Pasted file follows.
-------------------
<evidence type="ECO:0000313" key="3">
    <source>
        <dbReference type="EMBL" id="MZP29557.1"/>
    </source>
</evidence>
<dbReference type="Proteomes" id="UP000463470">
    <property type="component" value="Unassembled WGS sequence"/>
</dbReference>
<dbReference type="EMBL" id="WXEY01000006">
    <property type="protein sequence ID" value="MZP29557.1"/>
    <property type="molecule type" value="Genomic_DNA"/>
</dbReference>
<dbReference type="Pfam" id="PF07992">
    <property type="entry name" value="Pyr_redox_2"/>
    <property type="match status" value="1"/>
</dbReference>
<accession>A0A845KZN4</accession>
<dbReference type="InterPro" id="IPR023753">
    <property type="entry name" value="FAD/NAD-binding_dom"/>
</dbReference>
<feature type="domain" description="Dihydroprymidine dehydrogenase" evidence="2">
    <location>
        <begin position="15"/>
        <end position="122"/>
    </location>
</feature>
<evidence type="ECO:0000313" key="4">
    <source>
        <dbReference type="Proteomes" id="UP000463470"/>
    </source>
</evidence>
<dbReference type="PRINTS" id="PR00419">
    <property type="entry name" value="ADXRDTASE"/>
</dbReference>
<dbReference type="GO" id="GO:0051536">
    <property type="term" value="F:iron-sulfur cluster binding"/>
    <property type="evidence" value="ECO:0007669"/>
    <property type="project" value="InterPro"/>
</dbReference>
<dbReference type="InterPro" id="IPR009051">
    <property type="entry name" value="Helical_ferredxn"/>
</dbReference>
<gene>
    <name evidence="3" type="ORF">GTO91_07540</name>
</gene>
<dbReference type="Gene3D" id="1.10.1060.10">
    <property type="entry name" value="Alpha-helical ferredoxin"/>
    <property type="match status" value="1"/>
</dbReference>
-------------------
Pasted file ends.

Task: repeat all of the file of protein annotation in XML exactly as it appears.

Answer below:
<evidence type="ECO:0000313" key="3">
    <source>
        <dbReference type="EMBL" id="MZP29557.1"/>
    </source>
</evidence>
<dbReference type="Proteomes" id="UP000463470">
    <property type="component" value="Unassembled WGS sequence"/>
</dbReference>
<dbReference type="EMBL" id="WXEY01000006">
    <property type="protein sequence ID" value="MZP29557.1"/>
    <property type="molecule type" value="Genomic_DNA"/>
</dbReference>
<dbReference type="Pfam" id="PF07992">
    <property type="entry name" value="Pyr_redox_2"/>
    <property type="match status" value="1"/>
</dbReference>
<accession>A0A845KZN4</accession>
<dbReference type="InterPro" id="IPR023753">
    <property type="entry name" value="FAD/NAD-binding_dom"/>
</dbReference>
<feature type="domain" description="Dihydroprymidine dehydrogenase" evidence="2">
    <location>
        <begin position="15"/>
        <end position="122"/>
    </location>
</feature>
<evidence type="ECO:0000313" key="4">
    <source>
        <dbReference type="Proteomes" id="UP000463470"/>
    </source>
</evidence>
<dbReference type="PRINTS" id="PR00419">
    <property type="entry name" value="ADXRDTASE"/>
</dbReference>
<dbReference type="GO" id="GO:0051536">
    <property type="term" value="F:iron-sulfur cluster binding"/>
    <property type="evidence" value="ECO:0007669"/>
    <property type="project" value="InterPro"/>
</dbReference>
<dbReference type="InterPro" id="IPR009051">
    <property type="entry name" value="Helical_ferredxn"/>
</dbReference>
<gene>
    <name evidence="3" type="ORF">GTO91_07540</name>
</gene>
<dbReference type="Gene3D" id="1.10.1060.10">
    <property type="entry name" value="Alpha-helical ferredoxin"/>
    <property type="match status" value="1"/>
</dbReference>